Federal Judge Rules in Favor of Stanford Student on ‘No-Fly’ List
U.S. District Judge William Alsup of San Francisco, California, recently ruled that a Malaysian Stanford student’s legal rights were violated because she was wrongly put on the “no-fly” list nine years ago. The judge noted that the “government concedes that the plaintiff is not a threat to national security.” He said she is “entitled by due process to a … remedy that requires the government to cleanse and/or correct its lists and records of the mistaken information.”
Rahinah Ibrahim attempted to board a flight in 2005 to Hawaii from San Francisco International Airport, but was told she was on the no-fly list. After a two-hour ordeal at the airport, during which she was questioned and denied any connection to terrorism, an agent of the Department of Homeland Security told her that her name had been removed from the no-fly list and she was free to fly to Hawaii. She then flew from Hawaii for a visit home to Malaysia. But when she tried to return via Kuala Lumpur International Airport two months later, she was stopped and the U.S. Embassy said her U.S. student visa was cancelled due to a suspected connection to terrorism. An eight-year legal battle followed, during which she was unable to return to the United States. She finished her Stanford education remotely.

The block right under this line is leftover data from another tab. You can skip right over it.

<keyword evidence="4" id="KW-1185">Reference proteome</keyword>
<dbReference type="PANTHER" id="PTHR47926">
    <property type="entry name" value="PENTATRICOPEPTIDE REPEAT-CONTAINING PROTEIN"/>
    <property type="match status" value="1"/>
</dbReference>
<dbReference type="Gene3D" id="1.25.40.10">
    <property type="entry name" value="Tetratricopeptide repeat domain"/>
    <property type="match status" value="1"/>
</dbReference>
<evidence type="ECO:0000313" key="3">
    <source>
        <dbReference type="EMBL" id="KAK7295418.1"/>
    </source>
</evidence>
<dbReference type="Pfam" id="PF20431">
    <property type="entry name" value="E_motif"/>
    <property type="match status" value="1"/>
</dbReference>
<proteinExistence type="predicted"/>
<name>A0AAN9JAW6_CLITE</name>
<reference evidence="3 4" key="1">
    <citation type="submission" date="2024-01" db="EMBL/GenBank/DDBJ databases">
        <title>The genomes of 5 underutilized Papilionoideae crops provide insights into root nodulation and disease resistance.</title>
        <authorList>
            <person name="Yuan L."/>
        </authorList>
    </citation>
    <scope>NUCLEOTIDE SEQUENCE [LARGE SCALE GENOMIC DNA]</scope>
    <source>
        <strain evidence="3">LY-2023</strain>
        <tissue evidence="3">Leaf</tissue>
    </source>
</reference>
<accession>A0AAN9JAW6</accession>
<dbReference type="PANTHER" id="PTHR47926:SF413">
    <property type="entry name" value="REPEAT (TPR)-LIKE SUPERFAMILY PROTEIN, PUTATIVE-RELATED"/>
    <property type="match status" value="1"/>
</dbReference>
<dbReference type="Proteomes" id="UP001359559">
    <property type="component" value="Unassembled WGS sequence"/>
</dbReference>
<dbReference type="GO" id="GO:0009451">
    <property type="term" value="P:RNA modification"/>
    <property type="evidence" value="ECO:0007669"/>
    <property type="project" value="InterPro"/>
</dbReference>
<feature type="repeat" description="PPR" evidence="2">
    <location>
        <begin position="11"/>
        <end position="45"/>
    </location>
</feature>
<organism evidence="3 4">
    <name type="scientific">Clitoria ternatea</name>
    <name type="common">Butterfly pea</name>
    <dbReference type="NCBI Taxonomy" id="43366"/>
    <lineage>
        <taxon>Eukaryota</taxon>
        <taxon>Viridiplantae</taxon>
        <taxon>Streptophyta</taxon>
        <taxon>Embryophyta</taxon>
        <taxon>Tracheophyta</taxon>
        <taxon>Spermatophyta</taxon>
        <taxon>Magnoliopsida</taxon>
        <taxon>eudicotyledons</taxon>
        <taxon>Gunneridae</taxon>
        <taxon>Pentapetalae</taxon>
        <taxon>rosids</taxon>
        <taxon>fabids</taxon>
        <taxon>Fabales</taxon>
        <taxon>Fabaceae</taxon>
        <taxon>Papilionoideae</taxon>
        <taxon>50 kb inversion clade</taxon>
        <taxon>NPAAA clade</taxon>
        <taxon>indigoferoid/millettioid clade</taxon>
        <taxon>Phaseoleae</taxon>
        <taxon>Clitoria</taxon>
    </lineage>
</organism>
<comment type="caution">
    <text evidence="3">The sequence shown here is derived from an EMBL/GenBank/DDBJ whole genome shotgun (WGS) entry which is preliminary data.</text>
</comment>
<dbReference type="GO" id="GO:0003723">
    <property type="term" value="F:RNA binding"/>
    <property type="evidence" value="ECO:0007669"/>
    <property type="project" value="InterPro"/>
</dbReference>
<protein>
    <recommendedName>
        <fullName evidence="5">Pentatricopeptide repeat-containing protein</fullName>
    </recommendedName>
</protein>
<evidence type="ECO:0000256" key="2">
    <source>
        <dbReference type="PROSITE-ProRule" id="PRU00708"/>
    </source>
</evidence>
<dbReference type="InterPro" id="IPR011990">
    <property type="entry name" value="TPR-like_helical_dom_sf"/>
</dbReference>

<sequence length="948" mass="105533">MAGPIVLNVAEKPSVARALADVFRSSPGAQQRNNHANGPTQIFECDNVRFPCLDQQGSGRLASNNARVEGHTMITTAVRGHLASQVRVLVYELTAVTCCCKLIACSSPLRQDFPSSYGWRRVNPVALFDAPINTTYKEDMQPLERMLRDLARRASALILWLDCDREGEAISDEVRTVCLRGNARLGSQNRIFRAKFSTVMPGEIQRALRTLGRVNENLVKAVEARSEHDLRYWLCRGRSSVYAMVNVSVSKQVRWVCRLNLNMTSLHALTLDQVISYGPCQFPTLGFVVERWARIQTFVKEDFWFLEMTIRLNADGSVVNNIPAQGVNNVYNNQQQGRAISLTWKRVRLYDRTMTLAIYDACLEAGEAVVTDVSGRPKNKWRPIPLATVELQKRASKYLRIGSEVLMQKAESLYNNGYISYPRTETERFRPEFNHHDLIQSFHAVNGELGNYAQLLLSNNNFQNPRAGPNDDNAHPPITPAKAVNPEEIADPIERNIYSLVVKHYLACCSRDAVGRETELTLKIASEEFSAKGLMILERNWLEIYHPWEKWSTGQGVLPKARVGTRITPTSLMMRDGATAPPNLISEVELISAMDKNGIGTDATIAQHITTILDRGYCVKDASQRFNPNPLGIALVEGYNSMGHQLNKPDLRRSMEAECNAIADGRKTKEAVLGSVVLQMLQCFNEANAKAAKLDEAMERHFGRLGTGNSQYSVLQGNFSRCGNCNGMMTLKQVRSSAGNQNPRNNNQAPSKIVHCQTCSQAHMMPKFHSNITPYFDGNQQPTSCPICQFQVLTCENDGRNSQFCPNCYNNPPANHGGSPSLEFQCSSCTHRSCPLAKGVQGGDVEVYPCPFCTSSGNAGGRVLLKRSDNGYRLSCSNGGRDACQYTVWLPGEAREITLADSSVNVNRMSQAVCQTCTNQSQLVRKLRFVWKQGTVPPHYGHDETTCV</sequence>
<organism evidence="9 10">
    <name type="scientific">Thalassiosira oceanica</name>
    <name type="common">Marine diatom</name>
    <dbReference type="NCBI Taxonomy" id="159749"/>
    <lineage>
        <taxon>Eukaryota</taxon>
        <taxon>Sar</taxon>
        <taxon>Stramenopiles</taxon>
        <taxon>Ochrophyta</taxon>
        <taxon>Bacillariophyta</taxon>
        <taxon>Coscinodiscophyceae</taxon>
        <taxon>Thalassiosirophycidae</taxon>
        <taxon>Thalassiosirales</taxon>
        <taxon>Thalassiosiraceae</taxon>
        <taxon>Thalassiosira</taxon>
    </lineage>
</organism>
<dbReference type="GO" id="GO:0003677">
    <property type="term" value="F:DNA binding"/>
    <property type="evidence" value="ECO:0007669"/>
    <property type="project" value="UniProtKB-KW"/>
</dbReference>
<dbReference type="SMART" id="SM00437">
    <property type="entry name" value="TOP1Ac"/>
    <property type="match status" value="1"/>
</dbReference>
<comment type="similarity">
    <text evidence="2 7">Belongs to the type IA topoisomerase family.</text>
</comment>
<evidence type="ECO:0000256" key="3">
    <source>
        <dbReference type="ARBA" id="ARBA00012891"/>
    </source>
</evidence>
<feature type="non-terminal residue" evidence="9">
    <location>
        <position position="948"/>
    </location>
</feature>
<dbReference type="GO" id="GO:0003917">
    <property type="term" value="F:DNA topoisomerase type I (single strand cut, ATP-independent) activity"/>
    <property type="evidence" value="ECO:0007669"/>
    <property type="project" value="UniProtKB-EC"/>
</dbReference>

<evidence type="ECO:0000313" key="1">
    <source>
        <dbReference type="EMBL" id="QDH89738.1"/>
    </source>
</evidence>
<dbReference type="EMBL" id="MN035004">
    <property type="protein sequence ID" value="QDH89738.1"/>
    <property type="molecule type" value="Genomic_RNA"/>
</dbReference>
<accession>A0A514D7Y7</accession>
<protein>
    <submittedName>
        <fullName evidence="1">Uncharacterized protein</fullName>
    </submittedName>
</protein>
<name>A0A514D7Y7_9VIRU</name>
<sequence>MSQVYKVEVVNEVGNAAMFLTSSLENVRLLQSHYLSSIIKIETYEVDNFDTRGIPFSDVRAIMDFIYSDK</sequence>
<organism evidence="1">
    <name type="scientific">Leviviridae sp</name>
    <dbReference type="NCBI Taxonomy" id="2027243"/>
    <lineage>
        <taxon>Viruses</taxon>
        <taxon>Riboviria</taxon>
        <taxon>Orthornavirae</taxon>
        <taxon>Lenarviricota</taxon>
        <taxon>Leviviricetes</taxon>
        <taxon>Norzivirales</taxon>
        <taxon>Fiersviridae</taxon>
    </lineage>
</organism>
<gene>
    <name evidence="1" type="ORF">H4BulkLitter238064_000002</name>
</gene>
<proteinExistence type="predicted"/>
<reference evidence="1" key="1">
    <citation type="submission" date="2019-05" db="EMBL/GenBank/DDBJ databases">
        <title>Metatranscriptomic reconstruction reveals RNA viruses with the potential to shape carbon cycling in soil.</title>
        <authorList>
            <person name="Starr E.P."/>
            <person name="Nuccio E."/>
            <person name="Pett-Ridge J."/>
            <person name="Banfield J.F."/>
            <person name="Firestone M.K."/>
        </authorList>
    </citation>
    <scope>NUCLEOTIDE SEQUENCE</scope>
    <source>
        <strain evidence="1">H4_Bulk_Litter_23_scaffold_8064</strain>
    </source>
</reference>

Her attorneys filed suit seven years ago against several agencies, including the Federal Bureau of Investigation and the Department of Homeland Security. Government attorneys have been secretive, citing national security issues, Judge Alsup noted, and it was difficult to gain access to information. “It has gone so far as even to redact from its table of authorities some of the reported case law on which it relies! This is too hard to swallow,” Judge Alsup noted.
The American Civil Liberties Union has filed suit in a similar case, representing 13 U.S. citizens who were blocked from air travel after a failed bombing attempt on Christmas Day 2009. The 13 citizens were not told why they were blocked or how to remove their names from the list. ACLU attorney Nusrat Choudhury said, “The Constitution prohibits the government from smearing people as suspected terrorists due to an entirely secret process, then not giving them a fair chance to defend themselves.”
See also: background on the Ibrahim case and similar cases